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  1. #1
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    May. 10, 2001
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    Default Introducing the curb?

    My 5 1/2 year old Morgan gelding is in the middle of a major growth spurt, so his work under saddle is limited to walking and a little bit of trotting right now. I figured since we're already working slow, it'd be a great time to introduce him to the idea of a curb bit.

    I have done this before with my now 10 year old gelding, but that was years and years ago and I honestly don't remember what I did - I do remember the transition for him was pretty easy.

    None of Remy's curb bits (correction and California pleasure) will work for starting out, I don't think. Last night I rode Aries (5 year old) in a kimberwicke to give him the start of leverage and the curb chain. Took him a couple of minutes, but once he got it he was golden.

    Do you have any tips or tricks that have worked for you. I have used a Myler on Remy that he loved and was going to borrow it again, but it is a level 2-3 mouthpiece and that might be a bit much yet. Or am I worrying over nothing?



  2. #2
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    Feb. 1, 2012
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    Default

    Working slow does not equal ready for a curb.

    Is he already soft in the bridle with a snaffle? Moving off your seat and legs?

    My gelding is still a bit green, but once he was riding soft in the bridle with the snaffle (which is a Myler, western d-ring wtih the comfort snaffle mouthpiece), and moving better off my seat and legs, I schooled him shortly in a myler short shank with the comfort snaffle mouthpiece [I realize this bit is not a snaffle, but that specific mouthpiece is called a comfort snaffle right from the Myler site]

    Until your horse is solid in the snaffle, he isn't ready to move to a curb, IMO. Then, when he is solid in the snaffle, the transition should be smooth and flawless - my gelding picked up the curb like he'd been riding in it for years and is super responsive to it, my actions with it are very light, and that's how riding in a curb bit should be.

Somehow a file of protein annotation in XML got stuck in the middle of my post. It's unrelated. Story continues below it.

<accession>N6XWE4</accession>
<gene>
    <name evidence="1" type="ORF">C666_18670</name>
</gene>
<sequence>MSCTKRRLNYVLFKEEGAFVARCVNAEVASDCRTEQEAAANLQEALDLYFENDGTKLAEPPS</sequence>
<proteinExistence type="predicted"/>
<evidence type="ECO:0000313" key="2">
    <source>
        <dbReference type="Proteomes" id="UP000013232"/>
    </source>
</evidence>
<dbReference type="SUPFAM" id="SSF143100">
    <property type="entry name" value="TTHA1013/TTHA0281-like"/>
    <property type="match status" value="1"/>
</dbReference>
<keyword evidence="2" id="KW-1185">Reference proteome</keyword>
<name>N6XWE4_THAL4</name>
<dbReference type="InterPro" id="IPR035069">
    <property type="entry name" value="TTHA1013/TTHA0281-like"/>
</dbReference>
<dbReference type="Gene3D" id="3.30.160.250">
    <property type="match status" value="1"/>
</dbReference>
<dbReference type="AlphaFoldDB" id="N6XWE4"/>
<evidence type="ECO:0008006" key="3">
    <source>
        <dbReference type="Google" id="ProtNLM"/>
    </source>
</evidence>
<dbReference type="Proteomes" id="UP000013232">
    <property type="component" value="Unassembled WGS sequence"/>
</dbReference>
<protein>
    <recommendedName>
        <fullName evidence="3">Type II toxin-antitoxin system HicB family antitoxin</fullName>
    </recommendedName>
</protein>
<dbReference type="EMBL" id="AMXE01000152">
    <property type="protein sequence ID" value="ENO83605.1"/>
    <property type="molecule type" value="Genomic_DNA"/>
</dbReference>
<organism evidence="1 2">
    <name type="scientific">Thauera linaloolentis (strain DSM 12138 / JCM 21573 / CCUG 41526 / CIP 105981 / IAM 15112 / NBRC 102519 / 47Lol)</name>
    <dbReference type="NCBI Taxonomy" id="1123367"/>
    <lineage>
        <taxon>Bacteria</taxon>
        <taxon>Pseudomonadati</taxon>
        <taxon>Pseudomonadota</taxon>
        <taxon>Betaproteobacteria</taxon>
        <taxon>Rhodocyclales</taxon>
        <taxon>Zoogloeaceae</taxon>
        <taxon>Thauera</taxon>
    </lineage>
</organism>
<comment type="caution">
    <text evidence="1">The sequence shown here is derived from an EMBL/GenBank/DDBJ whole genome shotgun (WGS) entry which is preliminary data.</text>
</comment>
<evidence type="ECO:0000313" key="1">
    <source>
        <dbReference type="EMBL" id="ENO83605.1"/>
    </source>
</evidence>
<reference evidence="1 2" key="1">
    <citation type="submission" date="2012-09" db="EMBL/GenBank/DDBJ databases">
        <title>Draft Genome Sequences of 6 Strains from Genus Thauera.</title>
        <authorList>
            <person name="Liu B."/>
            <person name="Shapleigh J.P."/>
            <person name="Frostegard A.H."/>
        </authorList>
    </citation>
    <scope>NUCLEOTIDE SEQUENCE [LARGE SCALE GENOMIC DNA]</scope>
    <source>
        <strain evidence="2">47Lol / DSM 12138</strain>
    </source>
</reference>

"If you think nobody cares about you, try missing a couple payments..."



  3. #3
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    Default

    I should have clarified. He is going great in the snaffle. Super soft, gives his face well, moves off seat and leg, responds great to verbal and body cues. I actually intend to use him as an english horse primarily (once he's leveled out on his growing and we sort out this right lead issue), but he'll get a lot of cross training as well.

    Maybe I'll try the Myler tonight and see how he does. He picks up on stuff pretty quick - it might be like you say just smooth and easy. :-)



  4. #4
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    Default

    Honestly, I was pleasantly surprised at the seamless transition for my guy - it may be that its the same mouthpiece, just with leverage, but he transitioned great, like he'd been going in it forever. BUT...I worked hard at getting him soft in the bridle with the snaffle before even thinking about moving up.

    I would say if he is going soft in the bridle with teh snaffle, and pretty precise with leg and seat aids, then he is ready to try the curb.

    I will say that I tried a solid mouthpiece leverage bit (think traditional "curb") and he didnt' care for it. SO, back to broken mouthpiece myler curb.
    "If you think nobody cares about you, try missing a couple payments..."



  5. #5
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    Default

    Talk about a total non-event. Took him about 10 seconds to figure it out. :-)



  6. #6
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    Jan. 4, 2007
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    TX
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    Default

    Our ranch horses preferred our grass rope hackamore best, standard grazing curb second, snaffles last.

    One older cutting gelding would make faces if you used a snaffle, which we did if he was getting a bit sloppy on the ends when cutting and needed a reminder to stay with the cow better there.
    I think that a straight bar mouth piece is, for sensitive horses, easier to live with than any broken mouth bit, even just sitting there, without anyone holding the reins.

    I am not surprised that your less than green horses found a curb comfortable from the first time used.

    Most old time ranch horses, once up to a grazing curb, that is all that was used on them for the rest of their lives.

    Today, I see cowboys using many more mixed bits of all kinds, not straight snaffles for direct contact or curbs for already well trained horses any more.